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Pegida vows: 'We won't be silenced'

A German group protesting over what it calls "the Islamisation of the West" has vowed that it will not be silenced after its weekly rally was cancelled following an alleged terrorist threat against one of its organisers.

The planned demonstration in Dresden by Pegida, or Patriotic Europeans against the Islamisation of the West, was scrapped and local police banned all rallies Monday after being informed of a call for attackers to kill Lutz Bachmann, Pegida's best-known figure.

Monday's cancellation "doesn't mean that we'll let ourselves be gagged ... (or) deprived of the right to freedom of assembly and opinion," co-organiser Kathrin Oertel said at a news conference.

Mr Bachmann said a demonstration is planned for next week.

About 25,000 people attended last week's Pegida demonstration in Dresden, police estimated. Similar groups in other German cities have not drawn anywhere near as much support, and there have been much larger demonstrations against them.

While German politicians have claimed that the group is stirring racist sentiments with its anti-foreigner rhetoric, they have also backed its right to hold protests.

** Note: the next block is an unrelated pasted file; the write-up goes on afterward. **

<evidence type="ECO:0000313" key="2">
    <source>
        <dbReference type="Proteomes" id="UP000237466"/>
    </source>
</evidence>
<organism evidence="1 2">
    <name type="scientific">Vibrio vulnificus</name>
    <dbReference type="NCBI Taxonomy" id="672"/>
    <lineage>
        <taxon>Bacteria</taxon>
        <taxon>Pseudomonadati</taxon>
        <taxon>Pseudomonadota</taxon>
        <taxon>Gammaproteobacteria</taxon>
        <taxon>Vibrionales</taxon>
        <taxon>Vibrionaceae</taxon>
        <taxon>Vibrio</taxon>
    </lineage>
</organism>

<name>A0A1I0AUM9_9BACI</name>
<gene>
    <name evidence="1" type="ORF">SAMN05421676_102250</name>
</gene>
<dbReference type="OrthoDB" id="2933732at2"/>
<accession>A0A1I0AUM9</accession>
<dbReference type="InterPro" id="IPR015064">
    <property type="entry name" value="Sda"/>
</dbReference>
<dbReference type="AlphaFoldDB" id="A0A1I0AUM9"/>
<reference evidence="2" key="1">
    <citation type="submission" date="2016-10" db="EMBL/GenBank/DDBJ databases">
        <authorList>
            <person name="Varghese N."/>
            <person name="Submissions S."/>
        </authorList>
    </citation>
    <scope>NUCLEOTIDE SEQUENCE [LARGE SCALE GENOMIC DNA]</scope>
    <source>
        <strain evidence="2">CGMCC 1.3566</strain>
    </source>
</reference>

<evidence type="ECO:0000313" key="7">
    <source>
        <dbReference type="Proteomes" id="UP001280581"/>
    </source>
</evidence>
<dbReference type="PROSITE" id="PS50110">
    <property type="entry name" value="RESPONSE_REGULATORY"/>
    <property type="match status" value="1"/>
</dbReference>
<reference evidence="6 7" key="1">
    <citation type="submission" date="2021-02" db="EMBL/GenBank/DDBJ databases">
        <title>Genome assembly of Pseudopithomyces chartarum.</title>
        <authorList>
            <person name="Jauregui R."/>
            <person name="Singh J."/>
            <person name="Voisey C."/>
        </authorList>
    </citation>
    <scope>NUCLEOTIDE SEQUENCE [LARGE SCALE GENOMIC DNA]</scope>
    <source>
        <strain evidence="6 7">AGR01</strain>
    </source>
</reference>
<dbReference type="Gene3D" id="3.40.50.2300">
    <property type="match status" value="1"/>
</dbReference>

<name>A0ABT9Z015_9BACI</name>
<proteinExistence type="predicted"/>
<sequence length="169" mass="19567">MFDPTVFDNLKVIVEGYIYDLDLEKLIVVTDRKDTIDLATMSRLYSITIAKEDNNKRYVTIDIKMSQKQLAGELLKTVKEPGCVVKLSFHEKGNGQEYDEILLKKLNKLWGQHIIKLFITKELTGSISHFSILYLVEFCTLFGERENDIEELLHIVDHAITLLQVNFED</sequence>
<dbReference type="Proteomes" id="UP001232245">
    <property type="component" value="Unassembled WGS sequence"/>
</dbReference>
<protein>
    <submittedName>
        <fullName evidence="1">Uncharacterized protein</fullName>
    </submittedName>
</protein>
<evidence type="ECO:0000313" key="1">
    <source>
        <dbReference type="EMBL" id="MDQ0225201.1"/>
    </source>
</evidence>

German leader Angela Merkel said: "As chancellor, regardless of whether I like the contents, I have an immediate interest in ensuring that there can be demonstrations in every place in Germany, because it is a fundamental right.

"The great majority in Germany rejects Pegida and has taken to the streets against Pegida in recent weeks," said German justice minister Heiko Maas, a sharp critic of the Dresden rallies.

"That must continue to be possible, even if there were certainly good reasons for the individual decision by security authorities in Dresden."

In neighbouring Denmark, a group using the Pegida name held a peaceful rally in central Copenhagen.

Police said that about 200 people attended the torchlight march through the city streets while an anti-Pegida protest attracted an estimated 350 demonstrators.

Police spokesman Allan Teddy Wadsworth-Hansen said the marches were held in "an orderly fashion," as police strived to keep the two groups apart, adding that no-one was arrested or taken into custody.

Smaller Pegida rallies were also held in the Danish cities of Arhus and Esbjerg and an estimated 70 people turned up for an anti-Islam demonstration near the City Hall in the Norwegian capital Oslo.

A counter demonstration there drew 200 protesters.

In Spain, a group using the Pegida name and a small far-right group called Alianza Nacional have been trying to organise a protest march in front of Madrid's largest mosque.

But the regional office of the Spanish interior ministry banned the latest request for a protest this Friday, saying such a march "could pose a serious risk to public security".


From Belfast Telegraph